A lot of people think they’re funnier when they’re high. Most of them are wrong. Although weed can definitely highlight what’s weird about your surrounding or amplify already-comedic situations, it can’t instill a fully-developed sense of humor. Luckily, a lot of people are born with a gift for making others laugh, and many of them have been inspired and fascinated by cannabis. Here are some of the top comedians, from newbies to veterans, who appreciate bud.
Doug Benson’s comedy career revolves almost entirely around his love of cannabis. Benson created the 2008 documentary Super High Me, a druggy take on Morgan Spurlock’s McDonald’s exposé Super Size Me, in which Benson smokes (and eats) weed in huge quantities every day for a month. Released on 4/20 in 2008, Super High Me draws some unexpected conclusions:
after 30 days of heavy consumption, Benson’s verbal SAT score and sperm count actually increased (although more predictably, so did his weight).
Benson also hosts the podcast “Getting Doug With High”, which involves the comedian smoking a different strain each week with different comedy guests -- including a few of the performers on this list. Check out this live episode which features Sarah Silverman and Community creator Dan Harmon smoking some Blue Dream.
Remember Marcel the Shell, the adorable squeaky-voiced, shoe-clad character that racked up 27 million views on YouTube and spawned two children’s picture books? It may surprise you to learn that Marcel’s creator (and voice) Jenny Slate is an avowed stoner: she discovered weed in college, and claims to have embraced it as her “soulmate.” Slate got her start in the NYC standup scene and had a brief stint on SNL. She’s since gone on to star in the offbeat romantic comedy Obvious Child and has had memorable parts like Jean-Ralphio’s terrible twin sister Mona Lisa on Parks and Recreation. On the podcast “You Made it Weird”, Slate talked about coming up with some of her best bits after smoke sessions -- so maybe it’s not that surprising that she’s the kooky imagination behind an anthropomorphic shell who keeps a piece of lint as a pet.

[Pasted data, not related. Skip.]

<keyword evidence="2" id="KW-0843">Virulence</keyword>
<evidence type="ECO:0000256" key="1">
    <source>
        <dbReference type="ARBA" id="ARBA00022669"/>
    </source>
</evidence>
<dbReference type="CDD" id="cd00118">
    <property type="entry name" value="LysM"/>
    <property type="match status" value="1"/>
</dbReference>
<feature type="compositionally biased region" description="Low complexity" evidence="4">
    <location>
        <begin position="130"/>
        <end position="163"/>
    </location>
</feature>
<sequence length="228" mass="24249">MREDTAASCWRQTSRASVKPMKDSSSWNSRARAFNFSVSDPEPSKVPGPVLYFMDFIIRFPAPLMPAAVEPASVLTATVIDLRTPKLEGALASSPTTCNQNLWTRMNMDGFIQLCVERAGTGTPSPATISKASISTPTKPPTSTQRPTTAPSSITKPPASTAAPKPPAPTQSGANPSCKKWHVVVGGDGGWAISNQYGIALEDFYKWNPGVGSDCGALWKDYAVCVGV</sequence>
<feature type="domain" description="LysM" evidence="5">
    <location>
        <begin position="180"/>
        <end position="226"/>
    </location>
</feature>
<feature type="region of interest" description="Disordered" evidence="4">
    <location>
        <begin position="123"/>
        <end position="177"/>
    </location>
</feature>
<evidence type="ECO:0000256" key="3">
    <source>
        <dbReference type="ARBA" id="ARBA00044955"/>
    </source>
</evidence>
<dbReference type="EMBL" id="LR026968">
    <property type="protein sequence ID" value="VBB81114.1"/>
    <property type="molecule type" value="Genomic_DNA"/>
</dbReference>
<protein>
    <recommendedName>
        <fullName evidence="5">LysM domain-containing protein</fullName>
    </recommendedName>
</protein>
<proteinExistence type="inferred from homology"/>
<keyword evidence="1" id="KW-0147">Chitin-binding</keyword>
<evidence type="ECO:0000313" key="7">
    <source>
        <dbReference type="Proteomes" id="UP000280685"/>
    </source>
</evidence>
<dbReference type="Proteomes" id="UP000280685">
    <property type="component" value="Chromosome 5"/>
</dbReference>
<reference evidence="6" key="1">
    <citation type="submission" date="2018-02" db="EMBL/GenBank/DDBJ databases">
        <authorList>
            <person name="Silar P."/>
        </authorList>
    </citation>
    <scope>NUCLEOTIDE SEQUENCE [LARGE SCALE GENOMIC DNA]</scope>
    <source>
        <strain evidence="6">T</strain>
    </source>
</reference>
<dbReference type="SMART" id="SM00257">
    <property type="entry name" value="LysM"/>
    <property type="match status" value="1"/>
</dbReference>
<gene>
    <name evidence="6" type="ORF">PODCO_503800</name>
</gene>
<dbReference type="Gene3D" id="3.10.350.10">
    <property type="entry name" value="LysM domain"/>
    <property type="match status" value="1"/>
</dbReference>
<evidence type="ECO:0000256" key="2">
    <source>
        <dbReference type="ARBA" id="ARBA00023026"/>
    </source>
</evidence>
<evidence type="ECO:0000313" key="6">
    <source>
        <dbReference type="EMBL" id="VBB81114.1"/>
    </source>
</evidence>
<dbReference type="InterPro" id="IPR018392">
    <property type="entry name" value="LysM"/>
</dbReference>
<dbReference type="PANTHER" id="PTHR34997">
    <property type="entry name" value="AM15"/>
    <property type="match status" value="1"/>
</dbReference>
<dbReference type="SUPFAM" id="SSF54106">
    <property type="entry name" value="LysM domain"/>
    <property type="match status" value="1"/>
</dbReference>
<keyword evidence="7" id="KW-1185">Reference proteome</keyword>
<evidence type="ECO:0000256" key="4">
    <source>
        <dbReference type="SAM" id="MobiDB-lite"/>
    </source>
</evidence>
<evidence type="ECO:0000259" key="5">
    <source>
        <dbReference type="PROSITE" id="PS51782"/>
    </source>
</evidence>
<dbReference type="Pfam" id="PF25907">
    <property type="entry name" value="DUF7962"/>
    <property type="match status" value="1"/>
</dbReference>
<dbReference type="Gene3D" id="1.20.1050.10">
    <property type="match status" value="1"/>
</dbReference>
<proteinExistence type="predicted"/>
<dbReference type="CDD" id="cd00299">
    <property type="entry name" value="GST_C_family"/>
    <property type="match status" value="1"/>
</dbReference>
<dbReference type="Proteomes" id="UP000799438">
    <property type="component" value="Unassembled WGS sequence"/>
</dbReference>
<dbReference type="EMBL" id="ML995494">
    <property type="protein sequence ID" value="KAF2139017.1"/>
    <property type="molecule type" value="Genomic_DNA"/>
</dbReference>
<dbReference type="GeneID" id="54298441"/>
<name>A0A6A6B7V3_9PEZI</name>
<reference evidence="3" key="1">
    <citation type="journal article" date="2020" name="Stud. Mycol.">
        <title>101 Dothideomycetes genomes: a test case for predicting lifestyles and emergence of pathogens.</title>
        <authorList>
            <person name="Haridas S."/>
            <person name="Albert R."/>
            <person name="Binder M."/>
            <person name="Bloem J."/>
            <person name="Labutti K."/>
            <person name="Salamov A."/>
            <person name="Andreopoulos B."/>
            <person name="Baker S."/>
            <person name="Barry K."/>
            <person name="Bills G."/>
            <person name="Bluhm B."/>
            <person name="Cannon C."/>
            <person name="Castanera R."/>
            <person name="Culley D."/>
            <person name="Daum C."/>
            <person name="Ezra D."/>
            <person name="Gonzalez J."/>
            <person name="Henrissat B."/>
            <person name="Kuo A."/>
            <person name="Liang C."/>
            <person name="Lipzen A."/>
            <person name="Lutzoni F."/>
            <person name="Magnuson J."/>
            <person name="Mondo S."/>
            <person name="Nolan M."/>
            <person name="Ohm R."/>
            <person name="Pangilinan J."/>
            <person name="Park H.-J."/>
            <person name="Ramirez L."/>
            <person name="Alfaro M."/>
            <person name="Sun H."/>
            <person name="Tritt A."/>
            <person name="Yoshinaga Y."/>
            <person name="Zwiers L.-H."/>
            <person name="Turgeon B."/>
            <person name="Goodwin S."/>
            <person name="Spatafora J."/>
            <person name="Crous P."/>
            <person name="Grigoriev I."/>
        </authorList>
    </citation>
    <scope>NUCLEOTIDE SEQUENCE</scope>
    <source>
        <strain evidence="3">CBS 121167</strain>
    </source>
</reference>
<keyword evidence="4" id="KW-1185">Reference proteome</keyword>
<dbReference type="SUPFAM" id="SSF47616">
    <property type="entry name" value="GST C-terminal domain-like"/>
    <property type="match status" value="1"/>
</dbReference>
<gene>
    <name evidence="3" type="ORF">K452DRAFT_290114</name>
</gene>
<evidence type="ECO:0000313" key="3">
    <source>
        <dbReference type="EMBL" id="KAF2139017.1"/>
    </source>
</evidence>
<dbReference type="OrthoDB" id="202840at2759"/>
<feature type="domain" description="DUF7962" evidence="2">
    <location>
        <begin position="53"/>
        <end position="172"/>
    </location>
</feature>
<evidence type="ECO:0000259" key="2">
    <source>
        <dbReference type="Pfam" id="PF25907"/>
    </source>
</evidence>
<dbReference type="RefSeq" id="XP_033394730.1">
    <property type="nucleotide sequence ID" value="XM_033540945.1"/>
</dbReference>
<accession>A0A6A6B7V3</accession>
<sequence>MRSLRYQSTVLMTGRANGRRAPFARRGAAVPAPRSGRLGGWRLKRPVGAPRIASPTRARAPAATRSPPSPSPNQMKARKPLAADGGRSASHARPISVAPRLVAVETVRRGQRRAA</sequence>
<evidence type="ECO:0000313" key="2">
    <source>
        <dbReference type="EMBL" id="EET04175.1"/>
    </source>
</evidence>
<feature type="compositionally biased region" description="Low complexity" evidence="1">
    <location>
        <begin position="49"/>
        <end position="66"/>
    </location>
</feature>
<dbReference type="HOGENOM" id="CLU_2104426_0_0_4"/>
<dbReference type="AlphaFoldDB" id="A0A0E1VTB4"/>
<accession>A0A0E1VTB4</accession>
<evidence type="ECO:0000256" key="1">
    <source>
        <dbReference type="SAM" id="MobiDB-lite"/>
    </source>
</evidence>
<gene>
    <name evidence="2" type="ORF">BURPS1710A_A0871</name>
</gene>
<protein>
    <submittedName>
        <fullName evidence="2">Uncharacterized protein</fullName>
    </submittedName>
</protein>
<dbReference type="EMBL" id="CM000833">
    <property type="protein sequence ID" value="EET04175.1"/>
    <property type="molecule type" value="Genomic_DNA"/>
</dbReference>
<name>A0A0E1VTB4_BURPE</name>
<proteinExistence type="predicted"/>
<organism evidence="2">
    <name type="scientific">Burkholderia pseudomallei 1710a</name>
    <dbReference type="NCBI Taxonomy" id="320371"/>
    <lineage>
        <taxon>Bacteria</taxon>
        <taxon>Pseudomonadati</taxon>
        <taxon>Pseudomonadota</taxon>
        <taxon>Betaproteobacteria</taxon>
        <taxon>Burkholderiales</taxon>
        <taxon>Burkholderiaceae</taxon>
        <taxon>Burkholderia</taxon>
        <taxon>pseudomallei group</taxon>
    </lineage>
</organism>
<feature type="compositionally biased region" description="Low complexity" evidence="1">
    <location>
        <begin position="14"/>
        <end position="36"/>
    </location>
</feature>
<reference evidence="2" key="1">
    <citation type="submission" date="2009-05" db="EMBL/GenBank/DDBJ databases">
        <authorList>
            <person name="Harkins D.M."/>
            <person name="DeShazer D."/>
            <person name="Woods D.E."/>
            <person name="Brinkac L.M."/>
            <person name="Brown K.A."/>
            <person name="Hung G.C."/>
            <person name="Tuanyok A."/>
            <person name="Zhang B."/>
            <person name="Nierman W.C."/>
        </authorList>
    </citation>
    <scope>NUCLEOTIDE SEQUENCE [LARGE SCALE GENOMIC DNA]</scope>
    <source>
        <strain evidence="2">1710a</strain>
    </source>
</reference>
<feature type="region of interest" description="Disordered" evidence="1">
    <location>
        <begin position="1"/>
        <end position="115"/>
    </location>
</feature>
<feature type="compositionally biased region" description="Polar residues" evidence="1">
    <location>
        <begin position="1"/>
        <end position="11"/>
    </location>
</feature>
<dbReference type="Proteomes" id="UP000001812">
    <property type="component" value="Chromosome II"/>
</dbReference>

Kate Berlant and John Early
Like a trippy version of Mike Nichols and Elaine May, collaborators Kate Berlant and John Early showcase a weird brand of character-based comedy in seemingly improvised skits like Family Dinner and Reunion.
Both comedians started out in the NYC underground standup scene, where Berlant developed a pants-peeingly funny bit in which she lapses in an out of an insufferably woke, “420-friendly” hipster persona.
Berlant and Early’s deadpan comedy is deeply rooted in the same pseudo-intellectual and fame-obsessed millennial culture that it satirizes, making for an especially meta comedy experience. Each of the two wrote and starred in full episodes of the 2016 Netflix original comedy The Characters -- Early’s episode totally nails some cringe-worthy identities like a self-absorbed yuppie party host and a sassy but depressed Christian comedienne.